BOSSIP: Finding the right therapist can be so instrumental in working through depression and anxiety. How has it helped you?
Jhonni Blaze: Girl, I got a therapist and a psychiatrist and I got Jesus. I think I’m good now! I have these therapists, whatever I learn, when my friends are going through things, now I can help them structure their life and not judge them. I’m an empath. It’s given me tools to help other people.
BOSSIP: This season it seems like every time your name comes up Da Brat and Bow Wow have negative reactions. How do you feel about that?
It doesn’t matter what they think. No offense to Da Brat, no offense to Bow, it doesn’t what a thousand people think. It doesn’t matter what one person thinks. It matters what God is putting in my life and it matters what my team is doing. We’re cool. Me and Brat is cool. Me and Bow is cool. But when they say, we don’t know about her music, we don’t know what she’s gone and I’m sitting here looking at Macy Gray like, “Hmmmm want some cookies? What vocals am I supposed I do?” Or when I’m in the studio with Ne-Yo sitting with his wife sipping champagne, or when I’m going over here with NLE Choppa or I’m going over here with Pop Hunna that does “Corvette, Corvette” and I’m like okay just keep working.
At the end of the day it does not matter what anyone else thinks. It’s what God has for me and what my team has put in work. I had to take a long time to get this way, because back then if I had seen the episode with Bow and Brat saying those things I would have been on social media going off. And it’s no point on going off on others people’s opinions and being upset when there are millions and trillions of other people who have not seen me yet. My main focus was my mental again and that’s what structured me not to care what they say because they have a right to have an opinion. I did some crazy things in my life but they have a right to have an opinion. And just a spoiler alert, they actually love me if you just keep watching the episodes.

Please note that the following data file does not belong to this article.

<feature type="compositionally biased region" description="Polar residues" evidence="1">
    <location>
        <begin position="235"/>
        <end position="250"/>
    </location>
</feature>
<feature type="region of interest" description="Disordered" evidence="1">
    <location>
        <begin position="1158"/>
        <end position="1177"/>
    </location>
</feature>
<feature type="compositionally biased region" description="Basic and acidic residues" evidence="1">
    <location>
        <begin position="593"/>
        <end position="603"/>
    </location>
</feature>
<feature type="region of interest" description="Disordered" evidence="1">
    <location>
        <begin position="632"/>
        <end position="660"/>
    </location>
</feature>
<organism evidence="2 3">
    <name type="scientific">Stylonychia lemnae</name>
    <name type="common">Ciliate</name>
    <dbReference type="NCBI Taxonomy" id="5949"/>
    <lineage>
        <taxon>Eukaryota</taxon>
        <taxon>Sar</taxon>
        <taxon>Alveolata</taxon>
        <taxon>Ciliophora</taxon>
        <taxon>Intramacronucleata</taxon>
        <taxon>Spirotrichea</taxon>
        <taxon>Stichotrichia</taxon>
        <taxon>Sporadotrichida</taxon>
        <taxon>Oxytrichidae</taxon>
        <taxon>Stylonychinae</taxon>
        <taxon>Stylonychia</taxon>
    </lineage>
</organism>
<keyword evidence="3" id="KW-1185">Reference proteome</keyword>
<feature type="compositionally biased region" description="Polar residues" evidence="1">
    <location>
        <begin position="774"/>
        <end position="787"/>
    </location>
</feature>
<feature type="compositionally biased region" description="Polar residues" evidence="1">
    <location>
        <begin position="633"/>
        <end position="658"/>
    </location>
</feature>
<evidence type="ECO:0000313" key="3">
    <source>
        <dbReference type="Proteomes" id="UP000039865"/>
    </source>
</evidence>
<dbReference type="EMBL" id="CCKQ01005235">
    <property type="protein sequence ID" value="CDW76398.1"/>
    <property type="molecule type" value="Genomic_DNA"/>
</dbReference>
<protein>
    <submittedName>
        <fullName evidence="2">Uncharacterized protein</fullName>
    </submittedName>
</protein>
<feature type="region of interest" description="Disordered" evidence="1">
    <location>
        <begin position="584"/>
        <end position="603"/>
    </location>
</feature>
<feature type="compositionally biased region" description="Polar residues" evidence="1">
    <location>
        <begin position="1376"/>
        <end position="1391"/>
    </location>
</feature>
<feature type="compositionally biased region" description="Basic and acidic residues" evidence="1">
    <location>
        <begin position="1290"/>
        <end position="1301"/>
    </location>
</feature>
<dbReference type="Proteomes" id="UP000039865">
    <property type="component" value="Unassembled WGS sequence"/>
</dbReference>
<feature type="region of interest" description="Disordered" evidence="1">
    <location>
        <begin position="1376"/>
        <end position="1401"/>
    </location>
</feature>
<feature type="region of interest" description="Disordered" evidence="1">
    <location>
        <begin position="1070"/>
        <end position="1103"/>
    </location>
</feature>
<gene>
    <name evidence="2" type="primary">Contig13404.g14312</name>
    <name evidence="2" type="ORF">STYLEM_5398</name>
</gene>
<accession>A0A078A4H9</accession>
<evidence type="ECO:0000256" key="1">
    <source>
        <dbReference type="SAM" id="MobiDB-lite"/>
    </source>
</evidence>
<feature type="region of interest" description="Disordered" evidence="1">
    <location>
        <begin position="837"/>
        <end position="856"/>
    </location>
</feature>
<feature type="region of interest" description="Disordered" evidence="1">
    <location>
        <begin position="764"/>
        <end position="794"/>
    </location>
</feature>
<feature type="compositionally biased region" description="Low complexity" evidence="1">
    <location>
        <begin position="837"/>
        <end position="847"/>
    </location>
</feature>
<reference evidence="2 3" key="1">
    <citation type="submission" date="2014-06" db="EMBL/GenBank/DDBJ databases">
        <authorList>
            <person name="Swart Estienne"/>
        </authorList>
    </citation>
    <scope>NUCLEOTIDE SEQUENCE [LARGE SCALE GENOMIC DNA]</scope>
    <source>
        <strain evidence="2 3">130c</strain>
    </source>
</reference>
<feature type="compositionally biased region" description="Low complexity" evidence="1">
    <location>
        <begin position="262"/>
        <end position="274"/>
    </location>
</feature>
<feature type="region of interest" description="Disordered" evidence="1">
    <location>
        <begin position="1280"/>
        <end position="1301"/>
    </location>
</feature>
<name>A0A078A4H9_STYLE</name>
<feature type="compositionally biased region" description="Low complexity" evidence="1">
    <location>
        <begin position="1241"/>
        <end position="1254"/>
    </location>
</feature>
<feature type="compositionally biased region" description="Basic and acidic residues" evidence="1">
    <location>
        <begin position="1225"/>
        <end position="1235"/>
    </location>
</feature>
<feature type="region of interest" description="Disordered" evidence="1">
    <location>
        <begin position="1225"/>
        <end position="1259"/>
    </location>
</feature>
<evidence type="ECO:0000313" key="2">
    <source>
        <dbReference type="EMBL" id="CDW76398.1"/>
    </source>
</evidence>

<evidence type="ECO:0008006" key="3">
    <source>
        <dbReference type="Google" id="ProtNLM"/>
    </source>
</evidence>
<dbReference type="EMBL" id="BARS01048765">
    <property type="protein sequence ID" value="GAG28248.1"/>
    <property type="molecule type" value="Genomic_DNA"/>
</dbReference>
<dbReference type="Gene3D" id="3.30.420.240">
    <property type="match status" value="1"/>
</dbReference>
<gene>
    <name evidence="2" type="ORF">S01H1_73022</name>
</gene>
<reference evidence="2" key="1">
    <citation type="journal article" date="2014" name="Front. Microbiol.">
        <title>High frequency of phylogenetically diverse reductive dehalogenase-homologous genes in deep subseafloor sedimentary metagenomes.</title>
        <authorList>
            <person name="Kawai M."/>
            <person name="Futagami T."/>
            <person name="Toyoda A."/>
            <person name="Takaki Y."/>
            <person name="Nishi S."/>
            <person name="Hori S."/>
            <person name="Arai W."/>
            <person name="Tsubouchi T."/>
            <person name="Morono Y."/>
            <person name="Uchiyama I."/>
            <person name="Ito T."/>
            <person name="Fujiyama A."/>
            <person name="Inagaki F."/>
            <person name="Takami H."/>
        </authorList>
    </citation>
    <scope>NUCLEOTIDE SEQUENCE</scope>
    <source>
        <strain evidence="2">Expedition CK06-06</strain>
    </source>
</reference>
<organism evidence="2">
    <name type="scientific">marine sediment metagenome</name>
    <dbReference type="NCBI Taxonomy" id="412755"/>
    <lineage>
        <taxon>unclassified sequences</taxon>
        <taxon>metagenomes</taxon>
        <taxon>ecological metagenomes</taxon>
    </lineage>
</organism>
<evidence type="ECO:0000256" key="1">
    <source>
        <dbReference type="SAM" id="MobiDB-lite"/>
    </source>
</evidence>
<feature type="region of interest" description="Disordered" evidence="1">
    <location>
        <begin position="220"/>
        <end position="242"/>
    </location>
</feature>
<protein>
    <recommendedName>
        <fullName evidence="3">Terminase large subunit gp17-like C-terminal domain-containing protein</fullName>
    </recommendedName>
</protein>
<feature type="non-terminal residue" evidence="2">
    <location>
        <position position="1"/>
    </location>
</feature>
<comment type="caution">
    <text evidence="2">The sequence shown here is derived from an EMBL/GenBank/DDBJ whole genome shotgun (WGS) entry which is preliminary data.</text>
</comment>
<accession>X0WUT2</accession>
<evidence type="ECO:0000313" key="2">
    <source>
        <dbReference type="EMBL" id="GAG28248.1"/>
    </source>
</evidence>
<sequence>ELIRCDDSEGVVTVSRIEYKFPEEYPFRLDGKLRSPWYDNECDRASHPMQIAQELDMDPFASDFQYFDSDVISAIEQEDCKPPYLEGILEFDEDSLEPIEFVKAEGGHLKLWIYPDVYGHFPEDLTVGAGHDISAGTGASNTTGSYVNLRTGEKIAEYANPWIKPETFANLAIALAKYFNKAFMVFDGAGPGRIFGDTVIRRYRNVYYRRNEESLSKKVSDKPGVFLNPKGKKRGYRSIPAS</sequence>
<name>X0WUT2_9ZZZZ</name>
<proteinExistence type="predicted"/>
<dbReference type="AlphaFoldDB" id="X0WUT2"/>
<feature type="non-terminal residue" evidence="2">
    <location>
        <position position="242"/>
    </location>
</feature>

BOSSIP: You’ve been outspoken about your past as an exotic dancer and being a sex worker, did you opt to just tell your truth rather than have someone else out you?
Jhonni Blaze: Just to correct you, I wasn’t a sex worker, I was trafficked. I was a child. I got snatched at 15, 16 and I got out of it at 17. I was molested at 14. I was on a lot of different drugs and stuff and I’m recovering — it’s about to be 8 years. I was dealing with being human trafficked. All of those things are why my skin is so tough. Just focusing on what happens, putting that pain and those memories into music, it will touch people in the world.
BOSSIP: You recently did an interview saying you regretted accusations you made toward Drake, have you heard from him since doing that interview?
Jhonni Blaze: All I know is that my new single is about to come out and we’re gearing up for that and I’m sure baby Drake will see it and love it. That’s what I’m going to say.
BOSSIP: Anything else you want people to keep a lookout for from you?
Jhonni Blaze: What Kevin Hart say? It’s about to go DOWN. I can’t spoil it. I’m a Gemini. I really be wanting to talk about it. Definitely tune in because it’s about to go down.
Props to Jzapal aka Jhonni Blaze for turning her challenges into a champion.
A new episode of “Growing Up Hip Hop: Atlanta” airs tonight at 9PM EST on WeTV!